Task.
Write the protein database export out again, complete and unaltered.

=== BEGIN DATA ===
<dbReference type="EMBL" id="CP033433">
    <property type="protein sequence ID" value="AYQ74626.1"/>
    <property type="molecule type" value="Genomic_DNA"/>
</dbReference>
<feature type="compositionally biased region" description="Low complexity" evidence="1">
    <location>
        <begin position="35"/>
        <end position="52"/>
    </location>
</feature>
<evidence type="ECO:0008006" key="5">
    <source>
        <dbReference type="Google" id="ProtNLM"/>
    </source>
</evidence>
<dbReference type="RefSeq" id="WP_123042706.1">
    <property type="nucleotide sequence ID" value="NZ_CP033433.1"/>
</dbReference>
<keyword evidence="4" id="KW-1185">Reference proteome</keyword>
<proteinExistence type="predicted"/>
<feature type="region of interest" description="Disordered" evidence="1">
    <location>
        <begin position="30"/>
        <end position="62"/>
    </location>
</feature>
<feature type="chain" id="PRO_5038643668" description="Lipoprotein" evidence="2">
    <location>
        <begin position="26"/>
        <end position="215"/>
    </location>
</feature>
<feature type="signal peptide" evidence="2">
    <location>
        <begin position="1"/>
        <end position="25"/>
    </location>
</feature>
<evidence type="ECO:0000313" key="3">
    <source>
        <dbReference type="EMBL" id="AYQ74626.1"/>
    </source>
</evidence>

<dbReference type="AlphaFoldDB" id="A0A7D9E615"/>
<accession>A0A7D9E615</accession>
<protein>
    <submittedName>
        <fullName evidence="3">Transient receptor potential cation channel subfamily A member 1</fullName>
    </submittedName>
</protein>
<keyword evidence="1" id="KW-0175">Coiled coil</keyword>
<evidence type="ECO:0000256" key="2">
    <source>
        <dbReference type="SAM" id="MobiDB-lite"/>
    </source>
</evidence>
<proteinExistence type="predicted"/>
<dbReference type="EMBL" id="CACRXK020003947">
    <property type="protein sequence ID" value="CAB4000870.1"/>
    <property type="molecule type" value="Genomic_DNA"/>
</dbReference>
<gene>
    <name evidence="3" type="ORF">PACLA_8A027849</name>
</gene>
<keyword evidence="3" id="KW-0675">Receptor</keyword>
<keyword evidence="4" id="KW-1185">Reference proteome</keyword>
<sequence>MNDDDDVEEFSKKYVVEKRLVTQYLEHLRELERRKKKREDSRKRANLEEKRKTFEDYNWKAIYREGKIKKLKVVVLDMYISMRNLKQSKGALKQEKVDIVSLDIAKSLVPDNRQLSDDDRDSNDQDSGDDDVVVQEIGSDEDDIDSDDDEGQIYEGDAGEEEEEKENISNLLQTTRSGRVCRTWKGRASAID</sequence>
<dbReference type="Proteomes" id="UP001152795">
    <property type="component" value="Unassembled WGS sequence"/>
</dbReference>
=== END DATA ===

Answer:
<dbReference type="EMBL" id="CP033433">
    <property type="protein sequence ID" value="AYQ74626.1"/>
    <property type="molecule type" value="Genomic_DNA"/>
</dbReference>
<feature type="compositionally biased region" description="Low complexity" evidence="1">
    <location>
        <begin position="35"/>
        <end position="52"/>
    </location>
</feature>
<evidence type="ECO:0008006" key="5">
    <source>
        <dbReference type="Google" id="ProtNLM"/>
    </source>
</evidence>
<dbReference type="RefSeq" id="WP_123042706.1">
    <property type="nucleotide sequence ID" value="NZ_CP033433.1"/>
</dbReference>
<keyword evidence="4" id="KW-1185">Reference proteome</keyword>
<proteinExistence type="predicted"/>
<feature type="region of interest" description="Disordered" evidence="1">
    <location>
        <begin position="30"/>
        <end position="62"/>
    </location>
</feature>
<feature type="chain" id="PRO_5038643668" description="Lipoprotein" evidence="2">
    <location>
        <begin position="26"/>
        <end position="215"/>
    </location>
</feature>
<feature type="signal peptide" evidence="2">
    <location>
        <begin position="1"/>
        <end position="25"/>
    </location>
</feature>
<evidence type="ECO:0000313" key="3">
    <source>
        <dbReference type="EMBL" id="AYQ74626.1"/>
    </source>
</evidence>

<dbReference type="AlphaFoldDB" id="A0A7D9E615"/>
<accession>A0A7D9E615</accession>
<protein>
    <submittedName>
        <fullName evidence="3">Transient receptor potential cation channel subfamily A member 1</fullName>
    </submittedName>
</protein>
<keyword evidence="1" id="KW-0175">Coiled coil</keyword>
<evidence type="ECO:0000256" key="2">
    <source>
        <dbReference type="SAM" id="MobiDB-lite"/>
    </source>
</evidence>
<proteinExistence type="predicted"/>
<dbReference type="EMBL" id="CACRXK020003947">
    <property type="protein sequence ID" value="CAB4000870.1"/>
    <property type="molecule type" value="Genomic_DNA"/>
</dbReference>
<gene>
    <name evidence="3" type="ORF">PACLA_8A027849</name>
</gene>
<keyword evidence="3" id="KW-0675">Receptor</keyword>
<keyword evidence="4" id="KW-1185">Reference proteome</keyword>
<sequence>MNDDDDVEEFSKKYVVEKRLVTQYLEHLRELERRKKKREDSRKRANLEEKRKTFEDYNWKAIYREGKIKKLKVVVLDMYISMRNLKQSKGALKQEKVDIVSLDIAKSLVPDNRQLSDDDRDSNDQDSGDDDVVVQEIGSDEDDIDSDDDEGQIYEGDAGEEEEEKENISNLLQTTRSGRVCRTWKGRASAID</sequence>
<dbReference type="Proteomes" id="UP001152795">
    <property type="component" value="Unassembled WGS sequence"/>
</dbReference>